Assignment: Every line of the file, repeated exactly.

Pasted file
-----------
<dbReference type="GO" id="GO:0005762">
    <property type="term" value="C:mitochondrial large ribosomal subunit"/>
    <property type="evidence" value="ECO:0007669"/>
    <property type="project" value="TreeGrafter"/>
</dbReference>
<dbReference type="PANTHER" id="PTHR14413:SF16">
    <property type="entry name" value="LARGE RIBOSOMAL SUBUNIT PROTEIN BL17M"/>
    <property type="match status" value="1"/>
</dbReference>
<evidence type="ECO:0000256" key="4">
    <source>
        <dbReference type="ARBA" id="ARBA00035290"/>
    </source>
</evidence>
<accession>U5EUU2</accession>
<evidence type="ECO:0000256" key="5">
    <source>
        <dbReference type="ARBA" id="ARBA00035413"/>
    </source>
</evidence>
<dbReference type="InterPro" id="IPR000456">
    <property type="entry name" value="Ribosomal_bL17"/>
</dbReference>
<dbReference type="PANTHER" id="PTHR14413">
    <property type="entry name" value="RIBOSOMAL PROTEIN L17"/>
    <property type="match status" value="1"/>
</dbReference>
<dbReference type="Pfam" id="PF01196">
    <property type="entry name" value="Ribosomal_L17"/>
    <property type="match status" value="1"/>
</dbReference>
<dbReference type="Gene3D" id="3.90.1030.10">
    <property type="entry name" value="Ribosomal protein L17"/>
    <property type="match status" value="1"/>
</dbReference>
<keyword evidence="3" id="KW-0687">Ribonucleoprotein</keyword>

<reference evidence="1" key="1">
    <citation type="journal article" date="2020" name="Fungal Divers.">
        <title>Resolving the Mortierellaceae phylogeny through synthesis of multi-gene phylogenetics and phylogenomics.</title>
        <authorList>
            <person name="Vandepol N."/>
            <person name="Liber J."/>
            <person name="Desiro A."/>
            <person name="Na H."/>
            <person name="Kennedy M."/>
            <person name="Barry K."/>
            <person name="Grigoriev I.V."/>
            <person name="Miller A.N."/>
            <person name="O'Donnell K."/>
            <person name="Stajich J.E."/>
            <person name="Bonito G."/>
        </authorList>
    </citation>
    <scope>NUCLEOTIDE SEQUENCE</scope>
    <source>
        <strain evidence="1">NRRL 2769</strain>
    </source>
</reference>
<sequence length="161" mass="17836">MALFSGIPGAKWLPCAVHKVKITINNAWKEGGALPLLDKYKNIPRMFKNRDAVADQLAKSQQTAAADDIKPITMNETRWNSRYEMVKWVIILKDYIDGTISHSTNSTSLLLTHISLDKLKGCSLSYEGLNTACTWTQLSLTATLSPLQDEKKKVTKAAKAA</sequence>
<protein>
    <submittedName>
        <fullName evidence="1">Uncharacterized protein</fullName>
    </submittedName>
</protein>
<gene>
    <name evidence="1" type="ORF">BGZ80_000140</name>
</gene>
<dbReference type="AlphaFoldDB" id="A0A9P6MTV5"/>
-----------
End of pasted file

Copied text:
<dbReference type="GO" id="GO:0005762">
    <property type="term" value="C:mitochondrial large ribosomal subunit"/>
    <property type="evidence" value="ECO:0007669"/>
    <property type="project" value="TreeGrafter"/>
</dbReference>
<dbReference type="PANTHER" id="PTHR14413:SF16">
    <property type="entry name" value="LARGE RIBOSOMAL SUBUNIT PROTEIN BL17M"/>
    <property type="match status" value="1"/>
</dbReference>
<evidence type="ECO:0000256" key="4">
    <source>
        <dbReference type="ARBA" id="ARBA00035290"/>
    </source>
</evidence>
<accession>U5EUU2</accession>
<evidence type="ECO:0000256" key="5">
    <source>
        <dbReference type="ARBA" id="ARBA00035413"/>
    </source>
</evidence>
<dbReference type="InterPro" id="IPR000456">
    <property type="entry name" value="Ribosomal_bL17"/>
</dbReference>
<dbReference type="PANTHER" id="PTHR14413">
    <property type="entry name" value="RIBOSOMAL PROTEIN L17"/>
    <property type="match status" value="1"/>
</dbReference>
<dbReference type="Pfam" id="PF01196">
    <property type="entry name" value="Ribosomal_L17"/>
    <property type="match status" value="1"/>
</dbReference>
<dbReference type="Gene3D" id="3.90.1030.10">
    <property type="entry name" value="Ribosomal protein L17"/>
    <property type="match status" value="1"/>
</dbReference>
<keyword evidence="3" id="KW-0687">Ribonucleoprotein</keyword>

<reference evidence="1" key="1">
    <citation type="journal article" date="2020" name="Fungal Divers.">
        <title>Resolving the Mortierellaceae phylogeny through synthesis of multi-gene phylogenetics and phylogenomics.</title>
        <authorList>
            <person name="Vandepol N."/>
            <person name="Liber J."/>
            <person name="Desiro A."/>
            <person name="Na H."/>
            <person name="Kennedy M."/>
            <person name="Barry K."/>
            <person name="Grigoriev I.V."/>
            <person name="Miller A.N."/>
            <person name="O'Donnell K."/>
            <person name="Stajich J.E."/>
            <person name="Bonito G."/>
        </authorList>
    </citation>
    <scope>NUCLEOTIDE SEQUENCE</scope>
    <source>
        <strain evidence="1">NRRL 2769</strain>
    </source>
</reference>
<sequence length="161" mass="17836">MALFSGIPGAKWLPCAVHKVKITINNAWKEGGALPLLDKYKNIPRMFKNRDAVADQLAKSQQTAAADDIKPITMNETRWNSRYEMVKWVIILKDYIDGTISHSTNSTSLLLTHISLDKLKGCSLSYEGLNTACTWTQLSLTATLSPLQDEKKKVTKAAKAA</sequence>
<protein>
    <submittedName>
        <fullName evidence="1">Uncharacterized protein</fullName>
    </submittedName>
</protein>
<gene>
    <name evidence="1" type="ORF">BGZ80_000140</name>
</gene>
<dbReference type="AlphaFoldDB" id="A0A9P6MTV5"/>